Anyway, TW3 became too edgy and grimdork to catch the GOT audience so I cannot find myself like it. Many moving story parts according to reviewers had no better plot than another Hong Kong TVB daytime soap opera… really disappointed since I played the previous 2 games (although the 2nd game had signs turning into this serious grimdork business as well)

    • Thanks for commenting!

      When I wrote that it was well constructed, I was thinking purely in terms of the mechanics of storytelling. It’s undeniably sophisticated by video game standards in that regard, with its use of foreshadowing, flashbacks and other modern storytelling techniques. However, there is definitely a good argument to be made that what works for TV shows and novels doesn’t work for a game. I for one didn’t enjoy the flashbacks where I was forced to play as Ciri, because they reduced the sense of agency and immersion further. And here I am again, starting with a positive point and then turning it into a criticism 🙂 I think you’re right, I should just go all the way 🙂

      I completely agree with you about the grimdork business. I think that is the underlying reason why I always felt a certain resentment towards the Witcher series. Anyway, thanks for your comment and I have to say it’s nice not to be shouted down by angry fanboys for once 🙂

    • I made some improvements to this article based on your feedback 🙂

  2. Thank you!

    I’ve actually just googled “I don’t like witcher 3” as I thought I was doing something wrong by not enjoying it!

  3. Hi there! I spent 300 hours, I found all alchemy in this game, played all DLC’s. And you now, you are absolutely right about everything.

    This game is overhyped, I was in hype too. But after finishing the game I found that I can’t remember something very cool about it. Witcher 3 really should be some interactive movie. Fight mechanics are very poor. Sword style is OMFG horrible and ugly. I played alchemistmage build on keyboard so it gave some sort of tatcics. But how people can play W3 on controller? On controller you can play only as a swordsman with very dissapointing mechanics.

    Story telling is strange too – faster find Ciri, but don’t forget to play Gwent! 😀 Some sidequest will disappear after main story quests, so developers just push you to do them. So very is no way to make fast playthrough ‘cuz – “OMFG your level is too low, get there and make some sidequest”.

    The first witcher was much better, try it. I think you’ll like it. And DLC for Witcher 3 is much better than the orginal story. Try to play hearts of stone, at least, there is a good evil guy.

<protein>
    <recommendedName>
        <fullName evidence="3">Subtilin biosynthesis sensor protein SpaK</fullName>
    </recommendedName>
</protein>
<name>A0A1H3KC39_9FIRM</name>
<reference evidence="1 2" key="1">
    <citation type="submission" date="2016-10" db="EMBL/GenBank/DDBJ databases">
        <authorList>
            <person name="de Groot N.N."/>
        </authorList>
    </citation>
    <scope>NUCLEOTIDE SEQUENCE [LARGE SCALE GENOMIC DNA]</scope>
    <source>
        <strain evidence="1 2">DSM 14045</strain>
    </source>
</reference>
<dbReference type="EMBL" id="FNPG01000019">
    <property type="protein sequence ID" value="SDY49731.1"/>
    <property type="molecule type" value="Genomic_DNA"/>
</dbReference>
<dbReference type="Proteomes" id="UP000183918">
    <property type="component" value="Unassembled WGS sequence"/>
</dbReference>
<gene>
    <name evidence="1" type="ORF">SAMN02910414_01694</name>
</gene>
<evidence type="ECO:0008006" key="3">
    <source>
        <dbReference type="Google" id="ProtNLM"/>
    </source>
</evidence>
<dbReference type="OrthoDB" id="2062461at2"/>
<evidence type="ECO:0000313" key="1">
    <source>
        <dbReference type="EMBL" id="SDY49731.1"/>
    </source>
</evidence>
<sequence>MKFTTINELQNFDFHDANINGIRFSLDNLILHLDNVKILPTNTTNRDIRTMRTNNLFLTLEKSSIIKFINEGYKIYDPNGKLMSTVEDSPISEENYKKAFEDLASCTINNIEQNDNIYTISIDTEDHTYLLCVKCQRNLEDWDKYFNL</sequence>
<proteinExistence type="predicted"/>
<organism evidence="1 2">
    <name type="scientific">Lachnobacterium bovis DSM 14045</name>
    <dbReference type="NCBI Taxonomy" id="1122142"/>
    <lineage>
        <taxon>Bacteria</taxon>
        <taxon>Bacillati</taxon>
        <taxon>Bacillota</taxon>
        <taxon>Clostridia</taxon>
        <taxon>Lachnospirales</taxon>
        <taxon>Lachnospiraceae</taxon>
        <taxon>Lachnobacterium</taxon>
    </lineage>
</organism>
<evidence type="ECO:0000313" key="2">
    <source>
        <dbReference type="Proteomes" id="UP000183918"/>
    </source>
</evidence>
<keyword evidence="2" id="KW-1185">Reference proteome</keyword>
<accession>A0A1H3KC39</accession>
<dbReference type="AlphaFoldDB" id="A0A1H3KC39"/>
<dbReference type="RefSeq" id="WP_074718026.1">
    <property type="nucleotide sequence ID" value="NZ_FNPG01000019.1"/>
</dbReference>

So, you are right my friend. Never mind angry fanboys, if they will appear here someday.

  4. I agree so much with you!
    I am even wondering why people call The Witcher an RPG. For me it plays the same as Assassins Creek, Lara Coft and FarCry. These games are all the same: Looting, slashing and very limited skill trees. They are all very beautiful games, but no RPG!
    I still haven’t found the motivation yet to finish either game.

    • Hey Daniel,
      Out of the ones you mention, I’ve only played a bit of Lara Croft and I get what you mean. Perhaps The Witcher 3 should have been marketed as an adventure game or something.

    • And you don’t have too.DLC can be started separatly from main story in main menu. It’s not very long. I will never start main story again I think. Because I’ve seen everything, and all is waiting me there is constantly skipping the dialogues)))) And by the way Witcher 1 is an RPG, just give a try.

  5. I also stumbled upon this post by googling something like “the witcher 3 is not fun”.

    After playing for 60-70 hours (to my surprise) I now really will drop the game. I tried to play it multiple times and every time I think I’m enjoying it, but in hindsight I see that it was just mindless running around, persuing questlines and just hacking and slashing.

    Last year I played Bloodborne and Dark Souls 3 and loved (!) the combat, the exploration and especially the mastery. The games are hard, but if you push through, in the end you feel that you are getting better as a player, you learn stuff, you grow every time you play. With The Witcher 3 there was totally no sense of improvement. Even after all these hours playing I have no understanding of how all the slots, the spells and stuff work.

    The thing that pulled me back into the game every time was the world and especially the monster designs. They look awesome and I love how they wrote some backstory/lore for every monster. But at the same time I coulnd’t care less for the overall story. I do enjoy some of the side-quests, like how a farmer was cursed and got all his fellow villagers turned into a pigs. That was a funny quest.